Confronting the cultural challenges of a move to Dubai

Posted on 22 Jul at 6 PM in UAE
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Confronting the cultural challenges of a move to Dubai

Confronting the cultural challenges of a move to Dubai

Moving overseas to take up a new position is hard enough but, for those heading for destinations with cultural challenges, it can be even harder.

A reassignment or relocation to Dubai is the dream of many upwardly-mobile expatriate professionals due to its promise of fast advancement and a generous salary. However attractive Dubai as a destination seems, its cultural challenges can be hard to understand and even harder to live with. Culture shock is the first hurdle to overcome, as it is in all Moslem countries, with familiarisation with Islamic rules the first step.

Non-Muslims aren’t forced to live by the rules of Islam, but they are expected to respect the religion and understand its customs and behaviour patterns. The two main issues are well-known – alcohol and respectful dress, but less known may be the fact that unmarried couples, however long they’ve been together, are not allowed to live together anywhere in the UAE. Also illegal are homosexuality and adultery.

One of the most difficult aspects of moving to anywhere in the Gulf States is the sheer summer heat which can cause continual sweating, a dry throat, headaches and general malaise. It’s worse for couples with children, as they’ll have to be kept indoors in air-conditioned rooms. Many expatriates take their summer holidays between June and September, heading either back home or to another country which isn’t a de facto desert during these months!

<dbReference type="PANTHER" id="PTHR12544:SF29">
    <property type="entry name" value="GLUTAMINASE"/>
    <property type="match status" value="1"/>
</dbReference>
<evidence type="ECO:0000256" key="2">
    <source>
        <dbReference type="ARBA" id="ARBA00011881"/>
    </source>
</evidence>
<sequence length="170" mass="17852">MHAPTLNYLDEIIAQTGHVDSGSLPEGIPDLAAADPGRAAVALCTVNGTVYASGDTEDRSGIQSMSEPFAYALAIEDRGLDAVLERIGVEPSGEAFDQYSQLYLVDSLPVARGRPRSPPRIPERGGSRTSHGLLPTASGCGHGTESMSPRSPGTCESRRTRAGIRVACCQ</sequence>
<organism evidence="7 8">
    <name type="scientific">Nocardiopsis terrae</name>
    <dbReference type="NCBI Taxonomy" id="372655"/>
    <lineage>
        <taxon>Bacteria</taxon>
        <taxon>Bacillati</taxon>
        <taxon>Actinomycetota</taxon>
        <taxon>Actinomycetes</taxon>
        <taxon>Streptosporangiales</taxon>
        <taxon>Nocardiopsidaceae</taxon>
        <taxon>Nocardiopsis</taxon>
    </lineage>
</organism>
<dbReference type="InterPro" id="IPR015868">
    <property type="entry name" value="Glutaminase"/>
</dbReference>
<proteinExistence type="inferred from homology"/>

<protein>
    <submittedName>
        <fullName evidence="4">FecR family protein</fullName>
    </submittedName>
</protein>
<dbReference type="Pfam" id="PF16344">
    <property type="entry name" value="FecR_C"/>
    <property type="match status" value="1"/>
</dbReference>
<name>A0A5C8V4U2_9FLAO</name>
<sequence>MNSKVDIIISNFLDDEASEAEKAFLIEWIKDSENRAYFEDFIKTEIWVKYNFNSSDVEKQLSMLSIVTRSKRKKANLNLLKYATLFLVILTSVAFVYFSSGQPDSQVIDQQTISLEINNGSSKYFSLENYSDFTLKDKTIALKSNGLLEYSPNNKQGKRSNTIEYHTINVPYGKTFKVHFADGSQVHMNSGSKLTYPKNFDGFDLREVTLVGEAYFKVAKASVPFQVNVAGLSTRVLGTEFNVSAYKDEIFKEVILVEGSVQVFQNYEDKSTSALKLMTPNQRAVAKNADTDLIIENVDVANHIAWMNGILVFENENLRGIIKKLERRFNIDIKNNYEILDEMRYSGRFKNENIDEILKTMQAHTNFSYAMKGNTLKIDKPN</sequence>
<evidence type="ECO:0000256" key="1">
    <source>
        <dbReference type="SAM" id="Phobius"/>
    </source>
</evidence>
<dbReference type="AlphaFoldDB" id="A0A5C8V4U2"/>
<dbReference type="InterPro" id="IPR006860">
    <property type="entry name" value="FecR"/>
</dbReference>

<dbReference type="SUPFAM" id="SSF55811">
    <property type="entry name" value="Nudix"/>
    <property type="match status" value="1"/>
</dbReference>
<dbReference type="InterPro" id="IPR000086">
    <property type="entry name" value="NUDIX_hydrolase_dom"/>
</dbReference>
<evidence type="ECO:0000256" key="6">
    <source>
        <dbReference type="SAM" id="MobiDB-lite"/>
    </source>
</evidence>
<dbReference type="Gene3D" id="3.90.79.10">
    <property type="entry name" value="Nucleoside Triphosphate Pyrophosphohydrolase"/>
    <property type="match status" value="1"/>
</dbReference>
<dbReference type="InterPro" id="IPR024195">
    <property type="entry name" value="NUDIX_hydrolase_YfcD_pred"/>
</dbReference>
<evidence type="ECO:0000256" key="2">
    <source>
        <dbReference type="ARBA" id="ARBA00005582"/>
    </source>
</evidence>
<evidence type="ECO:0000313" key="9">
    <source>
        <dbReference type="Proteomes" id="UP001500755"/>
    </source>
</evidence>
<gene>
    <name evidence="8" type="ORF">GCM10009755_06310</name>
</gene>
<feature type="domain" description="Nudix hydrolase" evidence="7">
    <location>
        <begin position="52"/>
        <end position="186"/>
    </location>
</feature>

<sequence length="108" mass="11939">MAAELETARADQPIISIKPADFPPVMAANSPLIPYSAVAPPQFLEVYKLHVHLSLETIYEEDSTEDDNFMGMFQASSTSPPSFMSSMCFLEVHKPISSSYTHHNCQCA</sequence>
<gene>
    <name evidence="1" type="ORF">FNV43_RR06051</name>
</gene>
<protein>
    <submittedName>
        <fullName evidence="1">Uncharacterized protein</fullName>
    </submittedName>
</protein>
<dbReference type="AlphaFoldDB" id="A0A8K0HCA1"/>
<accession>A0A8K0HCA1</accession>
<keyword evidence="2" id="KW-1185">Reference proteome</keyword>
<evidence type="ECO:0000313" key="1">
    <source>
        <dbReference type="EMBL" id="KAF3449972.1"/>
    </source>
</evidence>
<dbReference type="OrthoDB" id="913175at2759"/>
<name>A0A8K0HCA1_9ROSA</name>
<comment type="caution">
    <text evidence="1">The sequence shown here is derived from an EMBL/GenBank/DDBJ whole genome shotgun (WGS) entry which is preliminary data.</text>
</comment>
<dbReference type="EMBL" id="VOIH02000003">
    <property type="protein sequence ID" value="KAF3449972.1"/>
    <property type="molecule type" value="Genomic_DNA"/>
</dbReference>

Driving in Dubai may take some getting used to as, although its roads are in excellent condition, navigation can be tricky at best. Local driving habits tend to cause concern for newly-arrived Western drivers, as no-one ever gives way on the roads and foreigners in trouble are simply ignored. Defensive driving is the best idea, and evading aggressive or erratic moves is par for the course. If you’re planning not to get a car, remember that ride-hailing and taxis are expensive, especially if you’re living in the suburbs.

Another shock is that annual rental charges must be paid in full upfront, although a few landlords are now loosening this rule due to a lack of demand. It’s now possible to pay three months’ rent upfront along with post-dated cheques for the remainder of the year. Although it’s now decreasing, Dubai’s cost of living is still high, although it’s rated as some 20 per cent lower than its London equivalent.

One unavoidable culture shock is that of Arab bureaucracy, with permits, licenses and other paperwork needed for even the simplest things, including getting a driving license, buying alcohol or just living legally in the emirate. Obviously, you’ll need reams of paperwork to get your visa and work permit from the Ministry of Labour, although employers usually provide this service as well as paying the cost.

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